OBJECTIVE: Patients with glioblastoma are often scheduled for urgent elective surgery. Currently, the impact of the waiting period until glioblastoma surgery is undetermined. In this national quality registry study, the authors determined the wait times until surgery for patients with glioblastoma, the risk factors associated with wait times, and the risk-standardized variation in time to surgery between Dutch hospitals. The associations between time to surgery and patient outcomes were also explored.
METHODS: Data from all 4589 patients who underwent first-time glioblastoma surgery between 2014 and 2019 in the Netherlands were collected by 13 hospitals in the Quality Registry Neuro Surgery. Time to surgery comprised 1) the time from first MR scan to surgery (MTS), and 2) the time from first neurosurgical consultation to surgery (CTS). Long MTS was defined as more than 21 days and long CTS as more than 14 days. Potential risk factors were analyzed in multivariable logistic regression models. The standardized rate of long time to surgery was analyzed using funnel plots. Patient outcomes including Karnofsky Performance Scale (KPS) score change, complications, and survival were analyzed by multivariable logistic regression and proportional hazards models.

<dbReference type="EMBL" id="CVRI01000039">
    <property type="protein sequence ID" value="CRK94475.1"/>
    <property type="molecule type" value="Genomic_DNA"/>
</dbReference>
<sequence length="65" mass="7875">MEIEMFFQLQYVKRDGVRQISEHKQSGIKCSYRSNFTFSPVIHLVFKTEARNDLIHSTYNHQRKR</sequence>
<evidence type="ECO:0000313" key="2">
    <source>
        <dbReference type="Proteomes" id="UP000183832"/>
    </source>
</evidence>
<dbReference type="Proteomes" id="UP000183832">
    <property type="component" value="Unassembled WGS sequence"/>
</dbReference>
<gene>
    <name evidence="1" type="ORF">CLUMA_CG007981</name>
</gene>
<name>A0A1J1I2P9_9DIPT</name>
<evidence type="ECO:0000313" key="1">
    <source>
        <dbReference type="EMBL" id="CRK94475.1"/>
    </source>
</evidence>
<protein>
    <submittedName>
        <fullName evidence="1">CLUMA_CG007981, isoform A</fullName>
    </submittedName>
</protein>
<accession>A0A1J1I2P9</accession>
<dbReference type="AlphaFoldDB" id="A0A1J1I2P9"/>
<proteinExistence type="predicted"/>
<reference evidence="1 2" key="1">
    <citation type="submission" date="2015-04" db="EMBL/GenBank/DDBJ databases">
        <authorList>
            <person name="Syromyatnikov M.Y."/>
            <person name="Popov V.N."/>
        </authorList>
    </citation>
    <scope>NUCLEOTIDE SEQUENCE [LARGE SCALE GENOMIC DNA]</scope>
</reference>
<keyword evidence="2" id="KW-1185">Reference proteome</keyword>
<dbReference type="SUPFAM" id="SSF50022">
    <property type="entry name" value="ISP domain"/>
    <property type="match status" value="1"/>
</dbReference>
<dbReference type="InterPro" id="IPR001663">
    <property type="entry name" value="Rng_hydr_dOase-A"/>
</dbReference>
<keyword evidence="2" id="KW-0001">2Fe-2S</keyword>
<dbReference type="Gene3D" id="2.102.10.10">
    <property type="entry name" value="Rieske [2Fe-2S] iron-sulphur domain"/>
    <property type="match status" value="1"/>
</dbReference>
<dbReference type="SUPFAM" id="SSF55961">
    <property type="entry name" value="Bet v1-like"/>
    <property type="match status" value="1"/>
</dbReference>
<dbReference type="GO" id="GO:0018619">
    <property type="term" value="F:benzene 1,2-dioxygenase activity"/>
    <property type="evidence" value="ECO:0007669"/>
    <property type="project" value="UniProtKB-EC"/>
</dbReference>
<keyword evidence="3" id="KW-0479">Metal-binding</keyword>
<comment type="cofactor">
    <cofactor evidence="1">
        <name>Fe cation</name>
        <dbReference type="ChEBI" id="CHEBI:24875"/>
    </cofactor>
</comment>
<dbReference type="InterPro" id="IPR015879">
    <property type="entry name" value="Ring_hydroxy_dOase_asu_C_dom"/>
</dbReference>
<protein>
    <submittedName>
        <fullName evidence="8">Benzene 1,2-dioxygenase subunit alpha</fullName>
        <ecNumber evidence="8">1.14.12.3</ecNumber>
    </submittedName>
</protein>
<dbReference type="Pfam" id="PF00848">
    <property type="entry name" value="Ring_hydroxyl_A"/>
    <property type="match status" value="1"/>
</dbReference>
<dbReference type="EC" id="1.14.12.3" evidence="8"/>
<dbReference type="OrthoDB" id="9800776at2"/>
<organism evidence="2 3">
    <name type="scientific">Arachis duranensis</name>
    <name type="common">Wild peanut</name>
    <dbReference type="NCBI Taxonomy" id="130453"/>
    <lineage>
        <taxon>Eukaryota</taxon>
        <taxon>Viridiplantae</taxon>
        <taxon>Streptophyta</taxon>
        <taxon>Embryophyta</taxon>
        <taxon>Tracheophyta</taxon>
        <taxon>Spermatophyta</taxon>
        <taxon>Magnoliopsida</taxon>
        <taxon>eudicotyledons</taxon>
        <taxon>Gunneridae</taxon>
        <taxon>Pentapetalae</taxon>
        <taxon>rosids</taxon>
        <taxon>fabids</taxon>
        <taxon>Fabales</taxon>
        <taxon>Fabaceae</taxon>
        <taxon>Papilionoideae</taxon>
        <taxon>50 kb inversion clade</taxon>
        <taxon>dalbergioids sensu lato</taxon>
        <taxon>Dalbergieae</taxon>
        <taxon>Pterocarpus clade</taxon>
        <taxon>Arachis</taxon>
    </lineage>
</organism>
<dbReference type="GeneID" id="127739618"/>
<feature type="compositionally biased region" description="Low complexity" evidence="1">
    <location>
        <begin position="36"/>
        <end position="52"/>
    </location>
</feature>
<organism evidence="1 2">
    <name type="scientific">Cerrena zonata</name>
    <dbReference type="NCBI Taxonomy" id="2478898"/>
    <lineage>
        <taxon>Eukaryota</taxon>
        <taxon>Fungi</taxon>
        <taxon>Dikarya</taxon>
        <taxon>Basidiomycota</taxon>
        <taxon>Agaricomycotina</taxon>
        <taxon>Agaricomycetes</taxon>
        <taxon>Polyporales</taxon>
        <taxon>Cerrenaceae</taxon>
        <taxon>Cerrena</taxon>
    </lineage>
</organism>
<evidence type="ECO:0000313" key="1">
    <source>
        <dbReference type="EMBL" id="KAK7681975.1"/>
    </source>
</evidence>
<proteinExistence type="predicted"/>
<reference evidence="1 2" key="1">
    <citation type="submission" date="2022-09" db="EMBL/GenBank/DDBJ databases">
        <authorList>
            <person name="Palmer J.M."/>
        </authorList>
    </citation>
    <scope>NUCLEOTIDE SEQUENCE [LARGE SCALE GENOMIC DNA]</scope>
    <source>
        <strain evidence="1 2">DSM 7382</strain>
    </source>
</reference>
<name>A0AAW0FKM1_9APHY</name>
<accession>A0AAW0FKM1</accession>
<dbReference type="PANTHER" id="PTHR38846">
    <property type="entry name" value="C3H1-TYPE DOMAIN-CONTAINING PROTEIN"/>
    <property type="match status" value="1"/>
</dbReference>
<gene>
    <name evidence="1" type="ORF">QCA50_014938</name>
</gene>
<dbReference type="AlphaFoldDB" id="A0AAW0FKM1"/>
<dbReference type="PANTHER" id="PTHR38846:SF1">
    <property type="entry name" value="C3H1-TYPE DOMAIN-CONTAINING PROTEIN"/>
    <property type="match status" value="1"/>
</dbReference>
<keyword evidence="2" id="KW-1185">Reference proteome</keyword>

RESULTS: The median overall MTS and CTS were 18 and 9 days, respectively. Overall, 2576 patients (56%) had an MTS within 3 weeks and 3069 (67%) had a CTS within 2 weeks. Long MTS was significantly associated with older age, higher preoperative KPS score, higher American Society of Anesthesiologists comorbidity class, season, lower hospital case volume, university affiliation, and resection. Long CTS was significantly associated with higher baseline KPS score, university affiliation, resection, more recent year of treatment, and season. In funnel plots, considerable practice variation was observed between hospitals in patients with long times to surgery. Fewer patients with KPS score improvement were observed after a long time until resection. Long CTS was associated with longer survival. Complications and KPS score decline were not associated with time to surgery.
CONCLUSIONS: Considerable between-hospital variation among Dutch hospitals was observed in the time to glioblastoma surgery. A long time to resection impeded KPS score improvement, and therefore, patients who may improve should be identified for more urgent resection. Longer survival was observed in patients selected for longer time until surgery after neurosurgical consultation (CTS).